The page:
A new MLI commentary warns that pending and aggressive drug price control efforts could lead to major unintended consequences in terms of access to new medicines, innovation, and Canada’s biopharmaceutical industry.
OTTAWA, ON (December 17, 2021): Health Canada is set to introduce new drug-pricing regulations on January 1st intended to make medications less expensive for Canadians. However, a new MLI commentary by Dr. Nigel Rawson, John Adams and Olaf Koester raises the alarm about the threats posed by this flawed policy, potentially costing lives and delaying life-changing treatments.
The commentary, titled "Innovative medicine or fewer, cheaper drugs: Which way will the Trudeau government go?" implores the Prime Minister and cabinet to urgently reconsider what the authors argue is increased regulation that, in reducing the amount people pay for drugs, will greatly limit the range of emerging, innovative medications that will be available to Canadians.
The authors say the new price controls will weaken country's bioscience sector by discouraging global pharmaceutical leaders from creating, expanding or maintaining a research or production presence in Canada.
“Canada’s governments frequently react negatively to ‘sticker shock’ and complain about high asking prices for medicines, but they fail to acknowledge the practice of extensive discounts obtained through negotiations with developers,” note the authors.
Indeed, there is little acknowledgment of the fact that therapies can require many years and billions of dollars to develop, test, and satisfy regulatory standards before they can be marketed and made available to patients.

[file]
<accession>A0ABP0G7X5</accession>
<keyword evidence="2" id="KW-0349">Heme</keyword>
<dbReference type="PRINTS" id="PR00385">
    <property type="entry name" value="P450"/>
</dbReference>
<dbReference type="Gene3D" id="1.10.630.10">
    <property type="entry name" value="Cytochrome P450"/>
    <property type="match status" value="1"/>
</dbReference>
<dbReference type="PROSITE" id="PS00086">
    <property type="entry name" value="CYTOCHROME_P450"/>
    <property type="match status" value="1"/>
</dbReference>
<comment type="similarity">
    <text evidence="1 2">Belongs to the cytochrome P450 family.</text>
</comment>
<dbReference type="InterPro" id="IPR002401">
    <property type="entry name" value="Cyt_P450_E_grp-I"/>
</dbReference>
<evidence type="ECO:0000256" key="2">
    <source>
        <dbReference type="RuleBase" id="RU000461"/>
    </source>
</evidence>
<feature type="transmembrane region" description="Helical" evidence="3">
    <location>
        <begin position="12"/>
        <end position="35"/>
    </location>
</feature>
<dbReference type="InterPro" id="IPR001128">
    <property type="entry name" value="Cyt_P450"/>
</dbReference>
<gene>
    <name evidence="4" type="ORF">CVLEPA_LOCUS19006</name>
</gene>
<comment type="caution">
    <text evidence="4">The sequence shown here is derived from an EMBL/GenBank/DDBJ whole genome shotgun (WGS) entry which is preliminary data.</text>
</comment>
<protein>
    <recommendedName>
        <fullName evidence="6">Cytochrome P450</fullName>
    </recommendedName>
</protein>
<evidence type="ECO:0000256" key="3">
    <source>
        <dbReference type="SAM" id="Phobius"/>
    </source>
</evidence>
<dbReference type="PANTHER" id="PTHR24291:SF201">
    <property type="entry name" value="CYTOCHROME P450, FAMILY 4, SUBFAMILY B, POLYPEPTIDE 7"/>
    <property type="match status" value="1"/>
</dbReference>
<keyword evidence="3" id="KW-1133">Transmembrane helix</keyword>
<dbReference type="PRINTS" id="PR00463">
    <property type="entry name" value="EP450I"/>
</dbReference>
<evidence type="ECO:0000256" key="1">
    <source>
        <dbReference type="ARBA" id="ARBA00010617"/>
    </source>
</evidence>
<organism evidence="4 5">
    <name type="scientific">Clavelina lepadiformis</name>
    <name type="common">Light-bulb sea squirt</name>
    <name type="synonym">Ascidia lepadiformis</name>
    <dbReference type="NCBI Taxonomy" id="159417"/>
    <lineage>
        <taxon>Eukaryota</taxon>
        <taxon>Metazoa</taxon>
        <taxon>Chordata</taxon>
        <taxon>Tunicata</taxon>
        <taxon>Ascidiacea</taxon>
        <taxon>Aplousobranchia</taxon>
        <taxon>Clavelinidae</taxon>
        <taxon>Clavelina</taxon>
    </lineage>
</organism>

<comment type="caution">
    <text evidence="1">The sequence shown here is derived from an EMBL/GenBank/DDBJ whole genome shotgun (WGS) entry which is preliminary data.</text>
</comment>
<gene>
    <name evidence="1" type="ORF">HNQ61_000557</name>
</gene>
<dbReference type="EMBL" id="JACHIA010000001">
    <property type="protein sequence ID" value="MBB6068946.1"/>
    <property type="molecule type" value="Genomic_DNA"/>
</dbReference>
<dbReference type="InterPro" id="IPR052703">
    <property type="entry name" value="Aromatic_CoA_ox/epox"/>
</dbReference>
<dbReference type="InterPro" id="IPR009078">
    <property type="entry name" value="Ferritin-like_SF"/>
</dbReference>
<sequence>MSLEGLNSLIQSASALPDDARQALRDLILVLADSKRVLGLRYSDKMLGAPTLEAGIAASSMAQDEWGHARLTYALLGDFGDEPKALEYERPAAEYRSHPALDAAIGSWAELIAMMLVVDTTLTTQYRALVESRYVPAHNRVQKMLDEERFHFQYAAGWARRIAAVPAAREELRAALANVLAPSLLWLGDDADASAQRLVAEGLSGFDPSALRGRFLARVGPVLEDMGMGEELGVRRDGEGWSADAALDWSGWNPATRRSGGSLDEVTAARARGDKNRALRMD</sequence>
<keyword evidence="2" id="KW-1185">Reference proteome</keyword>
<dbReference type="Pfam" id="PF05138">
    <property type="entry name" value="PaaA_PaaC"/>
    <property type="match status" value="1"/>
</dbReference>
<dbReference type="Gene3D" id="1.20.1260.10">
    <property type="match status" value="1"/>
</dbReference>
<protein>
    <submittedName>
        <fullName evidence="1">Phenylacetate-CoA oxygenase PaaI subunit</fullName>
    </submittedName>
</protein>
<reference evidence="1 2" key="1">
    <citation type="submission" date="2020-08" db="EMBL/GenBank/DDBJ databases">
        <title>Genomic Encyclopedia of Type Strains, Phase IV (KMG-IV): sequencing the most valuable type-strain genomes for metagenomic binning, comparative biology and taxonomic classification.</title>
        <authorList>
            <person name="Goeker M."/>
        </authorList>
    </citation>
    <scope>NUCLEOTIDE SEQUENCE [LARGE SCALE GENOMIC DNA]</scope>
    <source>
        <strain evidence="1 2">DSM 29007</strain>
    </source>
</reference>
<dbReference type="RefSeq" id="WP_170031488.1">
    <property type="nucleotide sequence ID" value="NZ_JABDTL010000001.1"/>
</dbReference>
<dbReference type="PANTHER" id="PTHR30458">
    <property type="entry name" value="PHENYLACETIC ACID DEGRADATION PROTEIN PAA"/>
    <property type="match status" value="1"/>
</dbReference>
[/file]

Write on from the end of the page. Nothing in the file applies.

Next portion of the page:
The authors also claim that concerns about patient values become secondary when policy-makers are intensely focused on cutting costs.
"The regulations are already deterring pharmaceutical developers from launching new medicines in Canada, resulting in longer waits for access to therapies," say the authors, adding that global companies will prioritize introducing medicines in countries with more collaborative policies.
"It is critical that the new federal government, Cabinet and Health Minister take a sober second look at the unintended consequences... to ensure timely access to medicines that can save, transform or extend lives."
To read the full commentary, click on the button below.
Nigel Rawson is an independent researcher and an affiliate scholar with the Canadian Health Policy Institute. Olaf Koester is managing partner and principal, OHWK Business Management Advisory. John Adams is cofounder and CEO of Canadian PKU and Allied Disorders Inc. and volunteer board chair of the Best Medicines Coalition.
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